THERE is something rotten not in the state of Denmark, but right here in India in the State of Karnataka and nobody seems to care much. The State’s Chief Minister. BS Yeddyurappa told the Karnataka Legislative Assembly that ever since 2003-2004, as much as 30 million tonnes of iron ore had been illegally exported from the state. Besides exporting ore from Mangalore, Karwar and Belekeri ports, over 76 million tonnes had been exported from Goa, Chennai, Krishnapatnam, Kakinada and Vishakapattanam ports. Permits are required to export ores. Did whosoever engaged in mining ever get the Government permission to export a specified quantity of ore abroad? If ever-the-permitted-amount was exported, can one take it that involved are both official and associate bodies out to make a quick buck? Have they been identified?
The illegally mined ore, equally illegally exported must have enriched mine operators to an unbelievable extent. Where has the profits been banked? In India? In Switzerland and other such places that give shelter to illegal accounts? Has any Minister been involved in the racket?
According to information available, in Karnataka, the previous Dharam Singh government had issued notifications for 33 mining permits, the Kumaraswamy government 19; nine permits were issued during President’s rule and only two by the BJP government. The names of mine operators who received the licenses are on record. Is it difficult to find how much illegal monies have been stashed abroad? Justice Santosh Hegde has reportedly filed cases against eleven mining companies. It would seem that a Division Bench of the Karnataka High Court had ordered authorities to verify the documents of ten companies, also named. Some time in June, about five lakh metric tonnes of iron ore worth Rs 250 crore had mysteriously disappeared. How come? Who are the involved parties in this dubious operation? Are legislators involved?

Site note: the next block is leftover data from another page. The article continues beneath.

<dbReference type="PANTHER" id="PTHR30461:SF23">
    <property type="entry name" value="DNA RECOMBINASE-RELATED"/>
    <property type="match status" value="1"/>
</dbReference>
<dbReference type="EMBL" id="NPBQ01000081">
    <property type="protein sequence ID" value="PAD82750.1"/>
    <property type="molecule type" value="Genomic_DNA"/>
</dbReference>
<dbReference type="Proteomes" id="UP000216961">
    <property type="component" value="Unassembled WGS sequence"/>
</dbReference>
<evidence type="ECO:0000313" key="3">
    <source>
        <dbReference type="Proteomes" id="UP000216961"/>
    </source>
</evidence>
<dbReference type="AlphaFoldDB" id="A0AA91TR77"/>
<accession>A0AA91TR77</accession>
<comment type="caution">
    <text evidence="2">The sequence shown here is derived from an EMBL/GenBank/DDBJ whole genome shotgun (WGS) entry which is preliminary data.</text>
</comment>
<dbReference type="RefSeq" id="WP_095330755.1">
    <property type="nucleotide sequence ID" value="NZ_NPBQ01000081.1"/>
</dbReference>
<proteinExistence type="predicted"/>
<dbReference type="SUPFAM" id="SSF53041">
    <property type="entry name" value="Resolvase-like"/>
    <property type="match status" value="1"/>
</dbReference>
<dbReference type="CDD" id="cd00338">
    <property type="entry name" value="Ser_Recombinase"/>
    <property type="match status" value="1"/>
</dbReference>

It was reported on June 30, that with the deadline for legislators to declare their properties and assets to the Lokayukta coming to a close, only 188 MLAs out of a total of 224 and 45 MLCs out of 75 had submitted their papers. What has prevented the rest from making their submissions? It is not pleasant to raise such questions, but how is one to know what is happening, when it is learnt that a proposal is under consideration by the Government on giving suo moto power to the Lokayukta institution, but, among other things, keeping Chief Minister, Cabinet Ministers, Legislators and Members of Parliament out of the Lokayukta’s ambit?
May one remind readers of a report in The Times of India ( May 5) which said that RTI (Right to Information) filed by it has revealed that governments headed by various parties have withdrawn criminal charges against 51 political leaders, in the past ten years? According to the paper, “the beneficiaries include Ministers, MLAs former Ministers and former MLAs”. Is one entitled to draw one’s own conclusions from such information? The Karnataka Chief Minister’s argument is that illegal mining is a “national phenomenon”. It sure is. It is not anybody’s intention to make charges against current MLAs, Ministers et al, or, for that matter, any specific party.